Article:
(May Contain Spoilers of both books)
(Taken from my personal Tumblr)
So I just finished reading 1984 by George Orwell, and besides being a brilliant piece of literature, throughout the book I was reminded at some parts of The Fault in Our Stars.
Now this may be slightly confusing to you, but I will explain how I came to this conclusion.
I’ll start with Green’s book
Now TIFOS is concerned with life and death, and what constitutes a good life. While 1984 seems on the surface to be concerned with humanity, the mind, control, politics…etc. Yet these two seemingly different concerns of both books are intrically linked.
Hazel Grace, the main character of TIFOS, is dying she knows she is dying however she doesn’t know when or where, she will die. She is worried that when she dies she will be a grenade, hurting those around her and wonders what will happen when she eventually does die.
It may surprise you that 1984, is also like this. The main character, Winston, once he starts his affair with Julia, knows he is going to die. Like Hazel he doesn’t know when or where, but he knows he has signed his death warrant. An amazing line that Winston stats, that almost immediately reminded of TIFOs is “To hang on from day to day and from week to week, spinning out a present that had no future, seemed an unconquerable instinct, just as one’s lungs will always draw the next breath so long as there is air available.”
“Spinning out a present that had no future…” Sounds a lot like infinity doesn’t it? Much like Winston and Julia in the first half or 1984. Hazel and Augustus, try to live a life while their alive. They stop worrying about death for a moment and live.
Both books are concerned with humanity; however once they reach their middle they seem to diverge. 1984 concentrating on politics and the horror of the power of the Party and what may happen, while TIFOS continues to explore the questions of life and death.
Yet in my belief the books return to a central issue near their end.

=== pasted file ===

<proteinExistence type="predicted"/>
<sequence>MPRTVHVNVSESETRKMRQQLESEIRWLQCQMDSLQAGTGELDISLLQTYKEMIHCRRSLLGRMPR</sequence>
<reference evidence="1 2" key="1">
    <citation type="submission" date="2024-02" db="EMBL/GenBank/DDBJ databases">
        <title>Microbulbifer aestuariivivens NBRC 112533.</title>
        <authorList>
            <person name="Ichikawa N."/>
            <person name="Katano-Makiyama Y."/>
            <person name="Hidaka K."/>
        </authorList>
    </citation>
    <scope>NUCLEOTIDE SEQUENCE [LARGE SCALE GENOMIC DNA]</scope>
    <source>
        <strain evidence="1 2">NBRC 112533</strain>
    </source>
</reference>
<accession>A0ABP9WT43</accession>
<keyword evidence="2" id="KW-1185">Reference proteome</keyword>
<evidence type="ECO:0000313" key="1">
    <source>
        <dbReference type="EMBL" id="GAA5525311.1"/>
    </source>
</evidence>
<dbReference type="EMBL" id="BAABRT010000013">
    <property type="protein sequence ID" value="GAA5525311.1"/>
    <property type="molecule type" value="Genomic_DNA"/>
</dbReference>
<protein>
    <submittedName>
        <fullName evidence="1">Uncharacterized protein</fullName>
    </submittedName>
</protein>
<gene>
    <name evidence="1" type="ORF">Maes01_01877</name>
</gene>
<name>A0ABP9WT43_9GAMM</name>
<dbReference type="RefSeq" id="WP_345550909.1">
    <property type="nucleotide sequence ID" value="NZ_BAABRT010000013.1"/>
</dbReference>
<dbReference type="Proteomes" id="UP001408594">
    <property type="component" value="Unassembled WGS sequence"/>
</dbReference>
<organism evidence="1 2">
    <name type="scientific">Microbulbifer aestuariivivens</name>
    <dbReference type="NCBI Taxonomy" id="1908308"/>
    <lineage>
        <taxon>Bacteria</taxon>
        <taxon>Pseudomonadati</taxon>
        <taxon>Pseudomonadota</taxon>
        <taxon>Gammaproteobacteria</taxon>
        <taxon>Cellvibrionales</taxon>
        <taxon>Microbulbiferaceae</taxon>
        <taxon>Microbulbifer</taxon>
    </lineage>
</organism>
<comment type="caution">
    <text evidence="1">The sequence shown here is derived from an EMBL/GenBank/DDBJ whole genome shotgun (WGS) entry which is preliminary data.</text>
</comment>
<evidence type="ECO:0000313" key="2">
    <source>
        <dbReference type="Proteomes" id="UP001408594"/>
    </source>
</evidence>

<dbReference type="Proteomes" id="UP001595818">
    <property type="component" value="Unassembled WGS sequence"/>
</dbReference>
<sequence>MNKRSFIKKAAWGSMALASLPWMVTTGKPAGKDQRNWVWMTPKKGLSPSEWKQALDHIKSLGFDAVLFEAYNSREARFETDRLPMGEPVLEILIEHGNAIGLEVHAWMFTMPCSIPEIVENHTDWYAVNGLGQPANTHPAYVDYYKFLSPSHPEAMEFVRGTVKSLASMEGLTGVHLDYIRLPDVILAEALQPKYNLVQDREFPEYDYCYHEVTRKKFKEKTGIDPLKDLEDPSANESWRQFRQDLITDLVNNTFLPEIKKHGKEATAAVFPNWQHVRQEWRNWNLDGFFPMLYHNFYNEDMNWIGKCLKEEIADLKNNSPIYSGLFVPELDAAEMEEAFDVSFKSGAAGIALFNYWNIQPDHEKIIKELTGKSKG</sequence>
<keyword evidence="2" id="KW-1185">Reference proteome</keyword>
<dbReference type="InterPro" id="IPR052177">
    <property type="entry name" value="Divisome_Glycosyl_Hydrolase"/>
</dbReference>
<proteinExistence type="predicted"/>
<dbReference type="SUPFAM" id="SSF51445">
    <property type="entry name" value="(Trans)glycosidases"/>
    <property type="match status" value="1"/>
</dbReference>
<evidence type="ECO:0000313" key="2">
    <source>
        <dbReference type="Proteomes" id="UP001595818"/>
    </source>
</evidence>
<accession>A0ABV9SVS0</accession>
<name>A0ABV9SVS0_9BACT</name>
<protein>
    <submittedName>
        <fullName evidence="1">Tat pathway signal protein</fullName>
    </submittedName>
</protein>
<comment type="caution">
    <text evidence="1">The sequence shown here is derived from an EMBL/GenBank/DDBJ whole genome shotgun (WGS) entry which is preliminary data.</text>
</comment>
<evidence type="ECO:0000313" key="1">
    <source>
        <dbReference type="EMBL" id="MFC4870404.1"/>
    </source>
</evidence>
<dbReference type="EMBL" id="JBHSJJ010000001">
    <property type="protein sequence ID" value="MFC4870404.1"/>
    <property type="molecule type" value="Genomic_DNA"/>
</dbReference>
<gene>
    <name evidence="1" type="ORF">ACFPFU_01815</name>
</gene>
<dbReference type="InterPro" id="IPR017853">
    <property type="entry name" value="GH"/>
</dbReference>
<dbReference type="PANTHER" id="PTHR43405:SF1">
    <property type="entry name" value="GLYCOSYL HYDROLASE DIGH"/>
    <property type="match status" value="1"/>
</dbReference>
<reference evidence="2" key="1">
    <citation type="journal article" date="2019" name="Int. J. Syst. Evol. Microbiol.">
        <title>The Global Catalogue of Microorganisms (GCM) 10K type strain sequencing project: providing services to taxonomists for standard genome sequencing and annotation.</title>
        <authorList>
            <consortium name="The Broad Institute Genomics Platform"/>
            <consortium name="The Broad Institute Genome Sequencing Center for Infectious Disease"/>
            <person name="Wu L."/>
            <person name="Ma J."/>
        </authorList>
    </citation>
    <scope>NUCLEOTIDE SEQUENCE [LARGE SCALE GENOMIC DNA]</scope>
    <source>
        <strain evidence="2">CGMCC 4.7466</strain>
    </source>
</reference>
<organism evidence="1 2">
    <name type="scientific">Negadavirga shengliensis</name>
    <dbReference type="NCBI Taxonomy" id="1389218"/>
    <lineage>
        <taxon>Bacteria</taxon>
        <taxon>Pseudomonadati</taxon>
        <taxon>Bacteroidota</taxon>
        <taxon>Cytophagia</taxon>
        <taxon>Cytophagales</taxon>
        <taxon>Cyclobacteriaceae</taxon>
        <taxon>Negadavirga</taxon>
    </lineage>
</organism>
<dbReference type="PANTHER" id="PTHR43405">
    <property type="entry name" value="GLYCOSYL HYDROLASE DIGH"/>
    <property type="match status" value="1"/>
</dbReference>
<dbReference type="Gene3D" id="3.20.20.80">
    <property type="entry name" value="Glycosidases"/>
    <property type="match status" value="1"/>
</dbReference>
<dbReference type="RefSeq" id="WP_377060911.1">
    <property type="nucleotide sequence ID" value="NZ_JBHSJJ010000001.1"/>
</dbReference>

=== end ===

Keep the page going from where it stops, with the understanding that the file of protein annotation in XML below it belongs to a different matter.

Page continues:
That of the mind. Both books are concerned with mind, although it may not be startlingly obvious in TIFOS.
Let me explain by reasons for believing TIFOS is about the mind: (We know how 1984 is)
There are parts in the book where Green spends time on the diseases that both Augustus and Hazel have, while of course Hazel’s cancer never seems to be forgotten throughout the book. However these scenes highlights one key point to me. Diseases may attack the body violently and painfully, especially cancer as highlighted in the book, but they attack the mind much more viscously.
The fact knowing you’re going to die, in a horrible way scares your mind much more than your body. And that’s the most powerful attack any disease can have, on your mind. Hazel and Augustus are not only battling to live an infinity within an infinity, but also battling to stay human, not to survive but to live. You don’t beat cancer by destroying it within your body; you destroy cancer by not letting it destroy your mind, by not letting it take your humanity. Which 1984 is also concerned with.
Winston fights for his humanity, fights to keep his thoughts. He is not afraid of dying; he knows he is going to die. He is afraid of dying not human, of dying without his own thoughts, of being tricked to believing the beliefs of the Party, of dying while believing a lie. And if you’ve read 1984, well you know how that ends.
While TIFOS ends, with Hazel and Augustus retaining their humanity, of not surviving the cancer, but of defeating the cancer. There is a very important difference between those two words.
Ultimately, I believe both books are about our humanity, and I believe both books get their points across in an amazing and brilliant way.
And both are books I will be reading again and again.
In chapter two Augustus tells Hazel, “Like, cancer is in the growth business, right? The taking people over business. But surely you haven’t let it succeed prematurely?” (Green 32). I think this is what you’re addressing here, with retaining humanity while grappling with disease. 1984 is on many levels a psychological novel (though perhaps not so much as so as, say, Dostoevsky) and I think the parallel that you’ve drawn here certainly works.